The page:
Three D.C. businessmen put community before profit

With help from the Washington D.C. community, three African American entrepreneurs were able to fulfill their dream of ownership. These businessmen now use their platform to lend support to community initiatives.

“The incentive of starting the Village Cafe came from the idea of me and my friends just wanting to combine our own business ideas to make one business all-together. We all really wanted to create opportunities for the community, from the community,” says Mahammad Mangum, one of three owners of the Village Cafe.

In October of 2018, three D.C. natives and former classmates opened The Village Cafe in the Union Market District of Washington, D.C. Creative Director Mangum, Business Director Kevon King and Culinary Director Ryan Williams opened the business with hopes of creating a space for local entrepreneurs and artists to connect with the Washington D.C. community.

According to the Black Business Directory,  28% of businesses in Washington, D.C. are owned by black people. While this may be the highest ratio of black-owned businesses in the nation, the owners of the Village Cafe find value in this number significantly increasing.

“If you’re familiar with Union Market, you’d know that it’s a community market. So the whole point of our business is to help other businesses and other young people who want to start businesses,” says Mangum.

What has been the best method of communication between the Village Cafe and the community?

Mangum says, “A lot of what we do attracts people to come. We have really gotten people to come through our events.”

“In less than a year of being open through word of mouth,” he continued, “things that we post and our events we have have had the privilege of already being able to host many fundraisers like a toy drive during the Christmas season, a book drive and now we’re doing the prom drive which is very important.”

The Village Cafe has become a service-oriented business– they are currently partnered with the lifestyle blog “Project 4206” to fundraise for students who can’t afford to cover prom attire expenses. This fundraiser is a call of action to the community to donate funding, formal wear and accessories to underprivileged students who wish to attend their high school prom.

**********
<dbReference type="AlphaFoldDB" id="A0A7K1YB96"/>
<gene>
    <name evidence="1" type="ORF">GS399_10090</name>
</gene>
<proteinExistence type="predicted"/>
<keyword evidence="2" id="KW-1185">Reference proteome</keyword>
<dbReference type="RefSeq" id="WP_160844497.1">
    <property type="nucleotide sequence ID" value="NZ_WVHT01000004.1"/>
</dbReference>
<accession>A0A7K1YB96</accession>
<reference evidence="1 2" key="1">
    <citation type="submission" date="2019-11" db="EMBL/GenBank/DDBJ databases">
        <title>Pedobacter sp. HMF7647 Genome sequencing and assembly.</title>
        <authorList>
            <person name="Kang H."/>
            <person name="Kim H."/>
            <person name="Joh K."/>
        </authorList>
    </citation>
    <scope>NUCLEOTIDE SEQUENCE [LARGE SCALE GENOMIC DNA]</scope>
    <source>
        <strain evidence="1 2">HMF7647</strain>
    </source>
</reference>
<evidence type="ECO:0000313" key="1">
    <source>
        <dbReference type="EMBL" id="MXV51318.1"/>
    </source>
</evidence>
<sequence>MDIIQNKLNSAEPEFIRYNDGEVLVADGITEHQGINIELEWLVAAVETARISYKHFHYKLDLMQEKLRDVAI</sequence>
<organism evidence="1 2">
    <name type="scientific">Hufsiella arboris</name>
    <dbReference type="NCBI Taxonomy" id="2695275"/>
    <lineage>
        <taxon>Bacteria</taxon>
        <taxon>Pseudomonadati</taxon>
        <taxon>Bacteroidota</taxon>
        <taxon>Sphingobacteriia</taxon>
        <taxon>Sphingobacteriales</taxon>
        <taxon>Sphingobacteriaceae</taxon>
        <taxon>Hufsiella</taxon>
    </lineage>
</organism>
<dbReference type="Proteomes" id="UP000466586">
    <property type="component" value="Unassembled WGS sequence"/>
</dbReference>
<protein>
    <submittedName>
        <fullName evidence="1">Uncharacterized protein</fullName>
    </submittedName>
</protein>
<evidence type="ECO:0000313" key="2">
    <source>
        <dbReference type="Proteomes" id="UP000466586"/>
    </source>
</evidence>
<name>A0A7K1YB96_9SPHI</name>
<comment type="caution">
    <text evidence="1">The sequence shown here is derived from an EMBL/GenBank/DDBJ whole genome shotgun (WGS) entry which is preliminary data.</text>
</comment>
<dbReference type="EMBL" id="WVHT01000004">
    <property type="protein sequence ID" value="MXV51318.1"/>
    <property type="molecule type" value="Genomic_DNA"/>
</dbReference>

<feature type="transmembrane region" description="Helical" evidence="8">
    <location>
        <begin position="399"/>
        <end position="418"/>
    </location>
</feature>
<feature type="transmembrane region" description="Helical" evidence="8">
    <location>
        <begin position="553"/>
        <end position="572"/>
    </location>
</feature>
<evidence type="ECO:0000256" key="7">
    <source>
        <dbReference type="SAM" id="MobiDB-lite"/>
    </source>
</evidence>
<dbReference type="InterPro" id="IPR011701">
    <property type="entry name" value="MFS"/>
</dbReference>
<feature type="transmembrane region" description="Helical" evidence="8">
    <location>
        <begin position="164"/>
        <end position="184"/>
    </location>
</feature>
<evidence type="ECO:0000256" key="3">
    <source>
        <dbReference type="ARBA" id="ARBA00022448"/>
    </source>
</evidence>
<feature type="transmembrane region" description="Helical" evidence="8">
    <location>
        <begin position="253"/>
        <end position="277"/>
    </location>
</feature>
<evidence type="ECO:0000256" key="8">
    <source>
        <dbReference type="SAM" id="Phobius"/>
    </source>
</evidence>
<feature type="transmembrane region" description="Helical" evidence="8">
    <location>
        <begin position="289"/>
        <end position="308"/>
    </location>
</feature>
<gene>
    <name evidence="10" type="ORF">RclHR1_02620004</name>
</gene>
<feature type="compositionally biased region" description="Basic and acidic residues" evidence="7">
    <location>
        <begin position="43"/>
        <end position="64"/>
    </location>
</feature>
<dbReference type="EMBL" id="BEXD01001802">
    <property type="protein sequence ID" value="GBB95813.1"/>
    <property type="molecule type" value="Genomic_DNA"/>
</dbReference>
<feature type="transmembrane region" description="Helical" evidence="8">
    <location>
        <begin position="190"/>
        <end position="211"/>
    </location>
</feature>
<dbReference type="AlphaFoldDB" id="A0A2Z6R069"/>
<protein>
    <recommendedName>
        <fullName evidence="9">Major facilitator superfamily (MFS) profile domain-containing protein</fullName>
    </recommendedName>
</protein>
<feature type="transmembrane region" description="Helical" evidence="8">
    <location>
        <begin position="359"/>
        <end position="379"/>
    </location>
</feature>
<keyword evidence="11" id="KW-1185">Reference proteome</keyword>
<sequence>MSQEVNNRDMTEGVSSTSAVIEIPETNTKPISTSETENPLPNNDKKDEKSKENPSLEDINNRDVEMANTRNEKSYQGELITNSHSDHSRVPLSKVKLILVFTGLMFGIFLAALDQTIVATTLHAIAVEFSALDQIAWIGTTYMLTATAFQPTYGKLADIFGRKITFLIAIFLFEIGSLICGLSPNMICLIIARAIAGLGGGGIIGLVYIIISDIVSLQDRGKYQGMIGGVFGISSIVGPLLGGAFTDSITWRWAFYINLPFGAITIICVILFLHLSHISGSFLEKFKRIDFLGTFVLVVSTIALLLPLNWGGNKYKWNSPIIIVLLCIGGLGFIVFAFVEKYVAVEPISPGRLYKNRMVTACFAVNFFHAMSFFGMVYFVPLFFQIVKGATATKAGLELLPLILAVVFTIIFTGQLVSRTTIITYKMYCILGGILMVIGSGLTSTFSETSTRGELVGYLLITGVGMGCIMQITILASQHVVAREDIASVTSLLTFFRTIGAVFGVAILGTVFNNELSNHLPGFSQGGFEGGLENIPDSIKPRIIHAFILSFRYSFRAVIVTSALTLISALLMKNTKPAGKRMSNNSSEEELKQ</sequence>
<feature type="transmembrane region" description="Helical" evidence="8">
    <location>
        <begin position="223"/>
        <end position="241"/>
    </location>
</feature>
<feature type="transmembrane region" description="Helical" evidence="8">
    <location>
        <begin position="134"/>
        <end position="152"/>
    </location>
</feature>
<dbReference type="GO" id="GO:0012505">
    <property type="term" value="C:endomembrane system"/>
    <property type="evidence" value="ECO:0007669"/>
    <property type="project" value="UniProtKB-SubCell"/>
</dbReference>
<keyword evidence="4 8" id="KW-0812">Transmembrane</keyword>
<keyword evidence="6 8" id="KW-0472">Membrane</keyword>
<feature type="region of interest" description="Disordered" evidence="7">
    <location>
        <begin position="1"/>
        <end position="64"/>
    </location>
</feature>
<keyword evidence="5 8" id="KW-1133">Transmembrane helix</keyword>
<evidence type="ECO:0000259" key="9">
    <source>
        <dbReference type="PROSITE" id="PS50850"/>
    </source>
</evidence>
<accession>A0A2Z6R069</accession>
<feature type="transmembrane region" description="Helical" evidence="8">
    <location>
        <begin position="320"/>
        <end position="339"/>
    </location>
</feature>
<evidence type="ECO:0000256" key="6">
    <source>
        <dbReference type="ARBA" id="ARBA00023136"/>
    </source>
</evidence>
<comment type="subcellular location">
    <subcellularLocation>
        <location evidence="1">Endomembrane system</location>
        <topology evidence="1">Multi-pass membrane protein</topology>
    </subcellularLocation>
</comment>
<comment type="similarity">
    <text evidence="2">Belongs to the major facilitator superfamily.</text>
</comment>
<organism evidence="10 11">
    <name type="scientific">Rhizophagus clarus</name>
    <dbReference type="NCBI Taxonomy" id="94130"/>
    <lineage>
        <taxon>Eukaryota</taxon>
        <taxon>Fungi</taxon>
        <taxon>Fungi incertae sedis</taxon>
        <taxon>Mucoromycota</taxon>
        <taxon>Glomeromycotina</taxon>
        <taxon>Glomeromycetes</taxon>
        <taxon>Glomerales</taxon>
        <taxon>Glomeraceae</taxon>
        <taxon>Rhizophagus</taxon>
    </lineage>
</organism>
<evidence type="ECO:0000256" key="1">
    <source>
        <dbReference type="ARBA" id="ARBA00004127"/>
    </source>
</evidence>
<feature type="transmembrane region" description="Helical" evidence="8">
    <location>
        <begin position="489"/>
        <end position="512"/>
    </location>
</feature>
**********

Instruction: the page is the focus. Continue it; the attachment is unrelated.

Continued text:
What’s the message that you all are trying to relay through this business? Mangum says, “We’re trying to emphasize the importance of community and working together. We have partnered with locally sourced businesses to produce 80% of the product that we sell in the cafe. Out of this amount, 64% are locally sourced by women-owned businesses. This is what we’re all about. We want to help businesses of D.C.”

The young entrepreneurs needed the support of the community when the business started. Mangum says they used sources like GoFundMe to raise the necessary capital to start the business. He says, “We did a lot of crowdfunding. We raised 10,000 dollars through Kiva and just over five-thousand through GoFundMe.”

Unlike other startup companies, the owners of the Village Cafe do not solely focus on building their brand and business; they wholeheartedly believe in paying it forward. While this business thrives on supporting local community endeavors, they emphasize the importance of linking arms with the community to help each other succeed.

“I support them 100%. First, because they’re young African American men who grew up in D.C., I’m a native of D.C., so I’m 100% all about that. Their customer service is really good, they’re always on time, and anything I get from them is always an A-plus,” says loyal customer Tanya Carter.

Quality service is what the Village Cafe is all about. This sentiment is held true by Mangum who says, “We want to use entrepreneurship, access to quality nutritious foods and creative innovation to create a flourishing community. So if we can build a community within this little space, we know that we can create a real hub for everyone.”